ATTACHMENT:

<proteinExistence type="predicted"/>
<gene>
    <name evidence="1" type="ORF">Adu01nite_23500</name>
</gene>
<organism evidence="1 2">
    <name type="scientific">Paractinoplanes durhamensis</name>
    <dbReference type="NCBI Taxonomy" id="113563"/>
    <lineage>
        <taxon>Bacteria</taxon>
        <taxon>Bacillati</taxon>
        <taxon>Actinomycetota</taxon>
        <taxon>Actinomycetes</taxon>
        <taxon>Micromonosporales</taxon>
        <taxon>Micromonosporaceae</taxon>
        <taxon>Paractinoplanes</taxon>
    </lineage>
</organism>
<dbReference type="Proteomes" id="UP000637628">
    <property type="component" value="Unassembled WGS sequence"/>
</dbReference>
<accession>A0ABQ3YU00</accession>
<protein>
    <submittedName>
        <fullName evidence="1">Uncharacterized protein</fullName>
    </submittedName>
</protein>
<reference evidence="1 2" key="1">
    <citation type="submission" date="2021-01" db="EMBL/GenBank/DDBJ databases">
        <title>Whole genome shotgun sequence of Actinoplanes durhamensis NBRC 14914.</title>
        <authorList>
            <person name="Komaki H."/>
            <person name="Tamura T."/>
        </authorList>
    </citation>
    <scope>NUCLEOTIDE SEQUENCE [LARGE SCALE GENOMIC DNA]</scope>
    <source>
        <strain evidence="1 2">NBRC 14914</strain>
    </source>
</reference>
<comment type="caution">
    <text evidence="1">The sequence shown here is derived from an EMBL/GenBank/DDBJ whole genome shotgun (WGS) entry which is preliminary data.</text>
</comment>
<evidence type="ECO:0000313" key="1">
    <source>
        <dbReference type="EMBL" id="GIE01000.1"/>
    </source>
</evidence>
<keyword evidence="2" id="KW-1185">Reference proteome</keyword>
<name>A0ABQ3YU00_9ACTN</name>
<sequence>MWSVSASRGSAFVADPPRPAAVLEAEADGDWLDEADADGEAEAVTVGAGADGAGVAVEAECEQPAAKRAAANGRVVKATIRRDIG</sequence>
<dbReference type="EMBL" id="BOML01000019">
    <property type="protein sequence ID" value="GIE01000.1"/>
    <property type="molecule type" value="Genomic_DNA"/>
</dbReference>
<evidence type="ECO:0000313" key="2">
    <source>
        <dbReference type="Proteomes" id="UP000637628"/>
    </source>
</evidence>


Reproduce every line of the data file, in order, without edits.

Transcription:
<proteinExistence type="predicted"/>
<gene>
    <name evidence="1" type="ORF">Adu01nite_23500</name>
</gene>
<organism evidence="1 2">
    <name type="scientific">Paractinoplanes durhamensis</name>
    <dbReference type="NCBI Taxonomy" id="113563"/>
    <lineage>
        <taxon>Bacteria</taxon>
        <taxon>Bacillati</taxon>
        <taxon>Actinomycetota</taxon>
        <taxon>Actinomycetes</taxon>
        <taxon>Micromonosporales</taxon>
        <taxon>Micromonosporaceae</taxon>
        <taxon>Paractinoplanes</taxon>
    </lineage>
</organism>
<dbReference type="Proteomes" id="UP000637628">
    <property type="component" value="Unassembled WGS sequence"/>
</dbReference>
<accession>A0ABQ3YU00</accession>
<protein>
    <submittedName>
        <fullName evidence="1">Uncharacterized protein</fullName>
    </submittedName>
</protein>
<reference evidence="1 2" key="1">
    <citation type="submission" date="2021-01" db="EMBL/GenBank/DDBJ databases">
        <title>Whole genome shotgun sequence of Actinoplanes durhamensis NBRC 14914.</title>
        <authorList>
            <person name="Komaki H."/>
            <person name="Tamura T."/>
        </authorList>
    </citation>
    <scope>NUCLEOTIDE SEQUENCE [LARGE SCALE GENOMIC DNA]</scope>
    <source>
        <strain evidence="1 2">NBRC 14914</strain>
    </source>
</reference>
<comment type="caution">
    <text evidence="1">The sequence shown here is derived from an EMBL/GenBank/DDBJ whole genome shotgun (WGS) entry which is preliminary data.</text>
</comment>
<evidence type="ECO:0000313" key="1">
    <source>
        <dbReference type="EMBL" id="GIE01000.1"/>
    </source>
</evidence>
<keyword evidence="2" id="KW-1185">Reference proteome</keyword>
<name>A0ABQ3YU00_9ACTN</name>
<sequence>MWSVSASRGSAFVADPPRPAAVLEAEADGDWLDEADADGEAEAVTVGAGADGAGVAVEAECEQPAAKRAAANGRVVKATIRRDIG</sequence>
<dbReference type="EMBL" id="BOML01000019">
    <property type="protein sequence ID" value="GIE01000.1"/>
    <property type="molecule type" value="Genomic_DNA"/>
</dbReference>
<evidence type="ECO:0000313" key="2">
    <source>
        <dbReference type="Proteomes" id="UP000637628"/>
    </source>
</evidence>